“Our on-site ergonomics programmes have resulted in healthier employees, increased productivity, increased competitiveness in the marketplace, less absenteeism and reduced employee group health insurance costs,” he says. This links to the hidden economic burden. “Not everyone mentions that backaches are why they want a day off,” says an HR manager at IBM. In America, after colds, backaches are cause No 1 for absenteeism. Yet, rest, which is most often advised, may actually be the worst thing. “Rest only for 48 hours,” says Vesna Jacob, fitness expert, “beyond that you will be weakening the muscles.” We do need to stretch and strengthen the spine, under expert supervision.
“Ninety per cent of people have a back injury, 110 per cent have an opinion, and the worst is when you realise you’re one of them,” rues Rasika Batra. This consulting qualitative researcher was pulling on a rowing machine when her lower back ‘snapped’. It took 13 months to heal. When she returned to work, everyone, even 20-somethings, complained about office furniture being at the wrong height. “No one gives you laptop coolers, I used a box file to raise my screen,” says Rasika, who’s been housebound for the past few months, after a cervical spasm prevented her from lifting a dinner plate.
We’re also making active mistakes. “We have 600 major muscles in the body, and people only want Salman Khan biceps,” explains Zarthoshtimanesh. He can’t understand why we obsess with these, rather than the para-spinal muscles which have a direct bearing on our hormonal, endocrine, circulatory and nervous systems.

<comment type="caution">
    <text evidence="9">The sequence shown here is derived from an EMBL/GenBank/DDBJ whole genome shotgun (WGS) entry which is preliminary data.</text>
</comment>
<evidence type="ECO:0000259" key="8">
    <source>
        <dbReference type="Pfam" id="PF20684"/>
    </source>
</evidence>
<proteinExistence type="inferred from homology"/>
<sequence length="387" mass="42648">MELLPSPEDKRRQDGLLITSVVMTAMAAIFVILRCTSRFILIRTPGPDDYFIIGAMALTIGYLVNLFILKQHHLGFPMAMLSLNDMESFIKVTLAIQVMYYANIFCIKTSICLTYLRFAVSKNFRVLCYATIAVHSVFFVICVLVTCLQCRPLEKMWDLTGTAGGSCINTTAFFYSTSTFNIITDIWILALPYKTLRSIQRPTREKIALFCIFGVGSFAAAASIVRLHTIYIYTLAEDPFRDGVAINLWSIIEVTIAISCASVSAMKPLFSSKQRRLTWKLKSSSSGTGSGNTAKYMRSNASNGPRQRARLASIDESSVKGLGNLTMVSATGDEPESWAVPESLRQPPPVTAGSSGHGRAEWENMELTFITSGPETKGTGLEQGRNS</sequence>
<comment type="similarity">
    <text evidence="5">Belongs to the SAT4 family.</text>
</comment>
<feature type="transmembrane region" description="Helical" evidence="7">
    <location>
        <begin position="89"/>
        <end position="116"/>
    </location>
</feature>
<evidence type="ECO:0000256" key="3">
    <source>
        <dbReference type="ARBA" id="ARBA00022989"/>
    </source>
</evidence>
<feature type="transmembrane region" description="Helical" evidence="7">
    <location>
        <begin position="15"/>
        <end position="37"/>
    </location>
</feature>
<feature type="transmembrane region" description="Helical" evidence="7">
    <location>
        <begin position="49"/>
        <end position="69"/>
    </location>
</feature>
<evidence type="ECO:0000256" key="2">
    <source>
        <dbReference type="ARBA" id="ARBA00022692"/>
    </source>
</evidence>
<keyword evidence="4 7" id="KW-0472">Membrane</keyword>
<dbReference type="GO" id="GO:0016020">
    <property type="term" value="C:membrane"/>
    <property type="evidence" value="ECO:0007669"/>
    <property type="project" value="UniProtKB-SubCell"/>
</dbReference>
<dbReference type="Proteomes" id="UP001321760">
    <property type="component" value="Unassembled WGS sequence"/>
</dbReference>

In our evidence-based medicine age, patients are pre-empting diagnosis. “The number of self-referrals for back X-rays and MRIs has shot up,” says pioneering radiologist Dr Mahajan. Among all Mahajan Imaging Centres across the Indian capital, as many as 35 per cent of all investigations are spinal.
Back trouble shrivels life. “I’m a damaged piece,” confesses Bharat Atwal, a brand-consultant. He can’t bend. Can’t cook. Can’t take flights. A few months ago, while closing his car door, he felt like “someone was yanking out my tailbone”. His spine froze, he sank to the pavement as pain coursed up his body, bursting though his head. After 45 excruciating minutes, he crawled into his car and drove to a doctor. Today, after spending heavily on medical investigations, consultations, physiotherapy, pills and Rs 40,000 on a therapeutic chair to remedy cervical spondylosis, Bharat swears through gritted teeth: “I’m hell-bent on improving.”
Dr Hegde, who’s done the most disc replacements in India, reels off pain patterns in perfect prose. Severe and deep pain means it’s a disc, if it manifests in the leg it’s an irritated nerve, spreading through the back then it’s probably facet joint trouble, if there’s an associated muscle ache then it’s a ligament spasm. “Only an unfortunate 5 per cent need invasive surgery,” says this veteran orthopaedist.